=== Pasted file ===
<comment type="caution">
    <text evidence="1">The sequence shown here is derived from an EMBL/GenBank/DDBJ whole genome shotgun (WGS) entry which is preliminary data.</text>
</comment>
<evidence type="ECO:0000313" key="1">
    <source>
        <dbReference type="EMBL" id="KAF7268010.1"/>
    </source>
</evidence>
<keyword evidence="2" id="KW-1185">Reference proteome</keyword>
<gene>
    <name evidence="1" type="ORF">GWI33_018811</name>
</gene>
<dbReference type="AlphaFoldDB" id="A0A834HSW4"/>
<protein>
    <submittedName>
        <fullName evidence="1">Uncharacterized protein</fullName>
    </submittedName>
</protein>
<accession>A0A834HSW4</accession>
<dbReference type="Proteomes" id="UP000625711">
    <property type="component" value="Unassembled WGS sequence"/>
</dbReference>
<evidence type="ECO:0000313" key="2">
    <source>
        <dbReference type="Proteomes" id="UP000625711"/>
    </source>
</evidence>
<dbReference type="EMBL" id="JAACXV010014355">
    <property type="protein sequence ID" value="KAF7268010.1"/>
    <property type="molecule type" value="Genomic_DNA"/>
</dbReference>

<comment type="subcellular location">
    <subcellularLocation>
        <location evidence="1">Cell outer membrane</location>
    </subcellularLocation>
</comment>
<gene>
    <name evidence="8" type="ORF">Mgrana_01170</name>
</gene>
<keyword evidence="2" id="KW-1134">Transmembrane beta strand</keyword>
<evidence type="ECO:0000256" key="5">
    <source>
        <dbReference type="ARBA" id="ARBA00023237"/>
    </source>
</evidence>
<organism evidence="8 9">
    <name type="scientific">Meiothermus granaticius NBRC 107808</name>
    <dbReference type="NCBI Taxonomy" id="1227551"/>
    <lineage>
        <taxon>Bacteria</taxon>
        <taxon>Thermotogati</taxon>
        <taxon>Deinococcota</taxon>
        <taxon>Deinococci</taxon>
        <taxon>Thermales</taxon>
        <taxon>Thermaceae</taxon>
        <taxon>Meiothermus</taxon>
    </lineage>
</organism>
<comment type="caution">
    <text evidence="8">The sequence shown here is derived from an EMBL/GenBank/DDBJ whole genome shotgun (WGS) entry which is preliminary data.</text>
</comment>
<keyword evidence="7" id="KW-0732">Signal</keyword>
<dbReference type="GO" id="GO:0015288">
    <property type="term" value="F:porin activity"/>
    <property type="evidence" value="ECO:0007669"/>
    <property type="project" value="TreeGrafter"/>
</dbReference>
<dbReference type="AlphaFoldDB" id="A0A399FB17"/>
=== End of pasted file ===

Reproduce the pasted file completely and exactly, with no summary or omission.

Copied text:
<comment type="caution">
    <text evidence="1">The sequence shown here is derived from an EMBL/GenBank/DDBJ whole genome shotgun (WGS) entry which is preliminary data.</text>
</comment>
<evidence type="ECO:0000313" key="1">
    <source>
        <dbReference type="EMBL" id="KAF7268010.1"/>
    </source>
</evidence>
<keyword evidence="2" id="KW-1185">Reference proteome</keyword>
<gene>
    <name evidence="1" type="ORF">GWI33_018811</name>
</gene>
<dbReference type="AlphaFoldDB" id="A0A834HSW4"/>
<protein>
    <submittedName>
        <fullName evidence="1">Uncharacterized protein</fullName>
    </submittedName>
</protein>
<accession>A0A834HSW4</accession>
<dbReference type="Proteomes" id="UP000625711">
    <property type="component" value="Unassembled WGS sequence"/>
</dbReference>
<evidence type="ECO:0000313" key="2">
    <source>
        <dbReference type="Proteomes" id="UP000625711"/>
    </source>
</evidence>
<dbReference type="EMBL" id="JAACXV010014355">
    <property type="protein sequence ID" value="KAF7268010.1"/>
    <property type="molecule type" value="Genomic_DNA"/>
</dbReference>

<comment type="subcellular location">
    <subcellularLocation>
        <location evidence="1">Cell outer membrane</location>
    </subcellularLocation>
</comment>
<gene>
    <name evidence="8" type="ORF">Mgrana_01170</name>
</gene>
<keyword evidence="2" id="KW-1134">Transmembrane beta strand</keyword>
<evidence type="ECO:0000256" key="5">
    <source>
        <dbReference type="ARBA" id="ARBA00023237"/>
    </source>
</evidence>
<organism evidence="8 9">
    <name type="scientific">Meiothermus granaticius NBRC 107808</name>
    <dbReference type="NCBI Taxonomy" id="1227551"/>
    <lineage>
        <taxon>Bacteria</taxon>
        <taxon>Thermotogati</taxon>
        <taxon>Deinococcota</taxon>
        <taxon>Deinococci</taxon>
        <taxon>Thermales</taxon>
        <taxon>Thermaceae</taxon>
        <taxon>Meiothermus</taxon>
    </lineage>
</organism>
<comment type="caution">
    <text evidence="8">The sequence shown here is derived from an EMBL/GenBank/DDBJ whole genome shotgun (WGS) entry which is preliminary data.</text>
</comment>
<keyword evidence="7" id="KW-0732">Signal</keyword>
<dbReference type="GO" id="GO:0015288">
    <property type="term" value="F:porin activity"/>
    <property type="evidence" value="ECO:0007669"/>
    <property type="project" value="TreeGrafter"/>
</dbReference>
<dbReference type="AlphaFoldDB" id="A0A399FB17"/>